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Children evacuated from Great Yarmouth to Upper Broughton during WW2

In 1940, three teachers and forty children were evacuated from Northgate School in Great Yarmouth to Upper Broughton. Great Yarmouth was potentially a dangerous place. It had a submarine base and during World War II it suffered Luftwaffe bombing as it was the last significant place German bombers could drop bombs before returning home.

The children came by train to Melton Mowbray and then they boarded buses and were transported to various villages. Some children such as the Stolworthys had been told to stay together and all three duly arrived in Upper Broughton. Other families such as the Yaxleys got split up and the 4 Yaxley children ended up on different buses and then in different villages. Mr and Mrs Yaxley decided to take the matter in hand and they moved to Kinoulton from Great Yarmouth. Mr Yaxley got a job at Old Dalby depot and the family was reunited. One son Kenneth Yaxley had been living at Hillside Farm with Peggy Barnett and her parents. Kenneth died recently, he was living in Old Dalby, but visited Peggy whenever he was out following the hunt.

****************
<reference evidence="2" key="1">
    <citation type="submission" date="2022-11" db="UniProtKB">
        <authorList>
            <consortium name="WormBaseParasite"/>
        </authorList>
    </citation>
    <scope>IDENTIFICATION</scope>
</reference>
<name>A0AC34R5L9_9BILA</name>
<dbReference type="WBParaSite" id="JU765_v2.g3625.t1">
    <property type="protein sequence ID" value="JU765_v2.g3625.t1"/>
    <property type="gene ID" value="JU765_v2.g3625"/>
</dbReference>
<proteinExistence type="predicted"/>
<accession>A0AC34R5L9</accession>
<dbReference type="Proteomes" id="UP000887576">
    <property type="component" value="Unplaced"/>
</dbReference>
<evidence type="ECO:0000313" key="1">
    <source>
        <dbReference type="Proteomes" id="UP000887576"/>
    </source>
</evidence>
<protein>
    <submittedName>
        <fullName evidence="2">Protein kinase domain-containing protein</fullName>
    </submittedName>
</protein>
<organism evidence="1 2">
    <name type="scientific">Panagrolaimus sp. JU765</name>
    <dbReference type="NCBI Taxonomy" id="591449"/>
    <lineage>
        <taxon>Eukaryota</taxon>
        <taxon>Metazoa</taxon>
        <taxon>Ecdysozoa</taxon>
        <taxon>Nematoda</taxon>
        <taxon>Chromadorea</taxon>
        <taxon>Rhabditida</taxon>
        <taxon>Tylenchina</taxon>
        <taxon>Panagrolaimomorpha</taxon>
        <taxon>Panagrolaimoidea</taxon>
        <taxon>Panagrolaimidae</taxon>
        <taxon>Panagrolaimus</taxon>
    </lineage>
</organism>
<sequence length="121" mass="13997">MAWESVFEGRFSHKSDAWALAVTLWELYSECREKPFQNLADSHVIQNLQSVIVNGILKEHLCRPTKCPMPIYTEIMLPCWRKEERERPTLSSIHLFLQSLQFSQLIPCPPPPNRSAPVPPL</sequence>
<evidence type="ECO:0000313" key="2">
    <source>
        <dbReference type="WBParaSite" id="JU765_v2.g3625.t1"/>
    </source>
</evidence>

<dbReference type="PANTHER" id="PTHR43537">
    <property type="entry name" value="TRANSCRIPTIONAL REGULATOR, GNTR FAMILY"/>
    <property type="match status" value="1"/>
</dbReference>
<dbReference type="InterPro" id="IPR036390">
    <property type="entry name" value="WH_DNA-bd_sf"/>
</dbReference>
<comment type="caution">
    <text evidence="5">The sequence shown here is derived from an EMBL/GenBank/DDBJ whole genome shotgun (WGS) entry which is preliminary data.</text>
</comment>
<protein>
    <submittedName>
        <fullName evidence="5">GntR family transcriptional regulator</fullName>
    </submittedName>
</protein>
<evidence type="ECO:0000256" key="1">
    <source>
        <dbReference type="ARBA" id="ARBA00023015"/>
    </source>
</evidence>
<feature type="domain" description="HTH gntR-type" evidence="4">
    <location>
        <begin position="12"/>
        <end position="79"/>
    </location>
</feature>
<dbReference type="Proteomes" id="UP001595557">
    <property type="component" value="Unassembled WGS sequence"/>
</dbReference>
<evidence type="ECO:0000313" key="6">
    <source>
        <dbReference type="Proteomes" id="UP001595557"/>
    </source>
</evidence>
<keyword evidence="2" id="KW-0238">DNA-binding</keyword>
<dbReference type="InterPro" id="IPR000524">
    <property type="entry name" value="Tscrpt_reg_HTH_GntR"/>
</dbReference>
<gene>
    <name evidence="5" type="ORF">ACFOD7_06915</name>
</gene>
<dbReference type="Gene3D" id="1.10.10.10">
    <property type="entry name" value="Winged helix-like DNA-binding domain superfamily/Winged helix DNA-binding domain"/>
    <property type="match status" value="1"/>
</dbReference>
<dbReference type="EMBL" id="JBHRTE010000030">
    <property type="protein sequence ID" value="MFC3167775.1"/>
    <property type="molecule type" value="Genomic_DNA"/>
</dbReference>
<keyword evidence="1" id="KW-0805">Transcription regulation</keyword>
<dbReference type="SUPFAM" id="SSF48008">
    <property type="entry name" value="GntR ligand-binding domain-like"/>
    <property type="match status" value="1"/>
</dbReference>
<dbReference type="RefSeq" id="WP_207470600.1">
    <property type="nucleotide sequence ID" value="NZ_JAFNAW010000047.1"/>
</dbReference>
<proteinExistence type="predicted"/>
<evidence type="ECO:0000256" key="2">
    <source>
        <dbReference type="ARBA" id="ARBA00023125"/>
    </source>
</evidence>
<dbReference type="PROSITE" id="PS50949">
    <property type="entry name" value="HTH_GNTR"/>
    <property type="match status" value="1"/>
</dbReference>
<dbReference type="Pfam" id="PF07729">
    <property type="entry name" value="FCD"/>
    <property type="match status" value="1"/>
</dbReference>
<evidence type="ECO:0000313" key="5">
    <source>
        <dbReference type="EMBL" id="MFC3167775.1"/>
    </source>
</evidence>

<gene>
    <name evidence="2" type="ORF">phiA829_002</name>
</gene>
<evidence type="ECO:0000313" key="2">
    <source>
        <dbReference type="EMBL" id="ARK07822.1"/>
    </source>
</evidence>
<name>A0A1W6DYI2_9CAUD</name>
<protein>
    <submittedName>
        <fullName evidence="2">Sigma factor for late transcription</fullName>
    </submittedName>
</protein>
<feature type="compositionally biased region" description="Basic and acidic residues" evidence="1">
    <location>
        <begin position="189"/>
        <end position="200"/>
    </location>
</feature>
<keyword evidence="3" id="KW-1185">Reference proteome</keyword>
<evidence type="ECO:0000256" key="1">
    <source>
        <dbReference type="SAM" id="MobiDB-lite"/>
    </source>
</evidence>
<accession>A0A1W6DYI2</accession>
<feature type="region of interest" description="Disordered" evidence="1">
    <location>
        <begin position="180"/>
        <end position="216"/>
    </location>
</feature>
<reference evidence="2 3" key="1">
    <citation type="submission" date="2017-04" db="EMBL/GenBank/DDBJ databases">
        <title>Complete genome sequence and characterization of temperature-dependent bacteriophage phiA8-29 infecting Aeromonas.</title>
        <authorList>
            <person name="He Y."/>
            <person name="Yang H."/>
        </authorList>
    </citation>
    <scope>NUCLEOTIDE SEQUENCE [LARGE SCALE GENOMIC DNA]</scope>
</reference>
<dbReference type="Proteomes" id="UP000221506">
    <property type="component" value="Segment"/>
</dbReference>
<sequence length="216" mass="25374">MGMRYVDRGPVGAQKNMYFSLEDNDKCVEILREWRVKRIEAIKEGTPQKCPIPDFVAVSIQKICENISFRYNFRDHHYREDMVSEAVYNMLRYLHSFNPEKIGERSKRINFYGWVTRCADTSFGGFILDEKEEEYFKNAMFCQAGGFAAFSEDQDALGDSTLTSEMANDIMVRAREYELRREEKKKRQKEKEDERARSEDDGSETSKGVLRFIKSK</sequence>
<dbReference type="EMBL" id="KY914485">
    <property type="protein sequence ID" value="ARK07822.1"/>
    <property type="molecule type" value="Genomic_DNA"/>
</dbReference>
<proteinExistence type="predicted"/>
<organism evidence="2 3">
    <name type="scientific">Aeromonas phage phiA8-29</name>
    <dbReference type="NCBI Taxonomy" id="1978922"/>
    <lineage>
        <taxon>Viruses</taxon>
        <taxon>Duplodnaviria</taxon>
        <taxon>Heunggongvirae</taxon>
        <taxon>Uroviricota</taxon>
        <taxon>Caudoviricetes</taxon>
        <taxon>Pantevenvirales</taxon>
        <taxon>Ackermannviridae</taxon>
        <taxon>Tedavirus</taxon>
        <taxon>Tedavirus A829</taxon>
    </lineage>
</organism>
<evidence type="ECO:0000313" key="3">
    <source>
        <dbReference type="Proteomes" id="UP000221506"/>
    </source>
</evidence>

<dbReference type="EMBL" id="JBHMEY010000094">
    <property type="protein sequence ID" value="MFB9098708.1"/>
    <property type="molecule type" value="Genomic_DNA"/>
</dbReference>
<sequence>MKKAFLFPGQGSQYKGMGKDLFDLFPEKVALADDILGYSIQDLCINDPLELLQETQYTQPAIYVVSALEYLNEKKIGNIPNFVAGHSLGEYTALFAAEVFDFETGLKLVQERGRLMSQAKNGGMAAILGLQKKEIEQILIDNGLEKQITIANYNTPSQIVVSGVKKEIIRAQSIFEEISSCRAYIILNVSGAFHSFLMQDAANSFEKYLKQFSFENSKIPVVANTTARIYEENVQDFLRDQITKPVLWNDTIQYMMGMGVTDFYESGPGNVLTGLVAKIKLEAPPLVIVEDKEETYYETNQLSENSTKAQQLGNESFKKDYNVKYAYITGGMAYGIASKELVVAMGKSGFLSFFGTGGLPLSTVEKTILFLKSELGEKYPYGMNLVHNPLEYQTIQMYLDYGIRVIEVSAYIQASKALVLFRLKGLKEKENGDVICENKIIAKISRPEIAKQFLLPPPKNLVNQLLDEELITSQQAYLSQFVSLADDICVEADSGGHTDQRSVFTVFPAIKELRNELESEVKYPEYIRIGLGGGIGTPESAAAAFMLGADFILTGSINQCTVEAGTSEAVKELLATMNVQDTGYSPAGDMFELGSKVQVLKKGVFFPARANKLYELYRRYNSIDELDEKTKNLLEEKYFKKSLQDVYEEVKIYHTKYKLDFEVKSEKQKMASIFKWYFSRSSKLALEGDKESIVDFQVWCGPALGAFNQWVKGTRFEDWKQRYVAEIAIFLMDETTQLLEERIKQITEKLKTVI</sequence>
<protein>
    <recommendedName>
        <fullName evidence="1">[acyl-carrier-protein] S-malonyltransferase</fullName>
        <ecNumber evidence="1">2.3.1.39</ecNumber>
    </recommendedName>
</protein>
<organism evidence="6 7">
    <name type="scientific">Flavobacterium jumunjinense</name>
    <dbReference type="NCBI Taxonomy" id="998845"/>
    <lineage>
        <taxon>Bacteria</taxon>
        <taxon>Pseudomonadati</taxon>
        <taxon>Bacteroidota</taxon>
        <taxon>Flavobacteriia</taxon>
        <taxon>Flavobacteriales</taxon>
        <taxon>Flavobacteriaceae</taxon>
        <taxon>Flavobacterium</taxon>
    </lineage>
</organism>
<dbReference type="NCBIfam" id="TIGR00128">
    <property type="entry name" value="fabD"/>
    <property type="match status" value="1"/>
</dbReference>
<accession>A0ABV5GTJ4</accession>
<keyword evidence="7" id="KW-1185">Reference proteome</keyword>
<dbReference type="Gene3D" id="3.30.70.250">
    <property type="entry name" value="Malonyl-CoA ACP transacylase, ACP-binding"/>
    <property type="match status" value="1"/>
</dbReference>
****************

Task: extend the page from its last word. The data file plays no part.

Mrs Thompson and Mrs Stolworthy followed their children to Upper Broughton and were employed as the maid and the cook at Yew Tree House. The three Stolworthy sisters and their cousin Pat

Many of the children stayed until 1944 when it became apparent that it would be safe for them to return home. Some of them have returned to the village in the intervening years.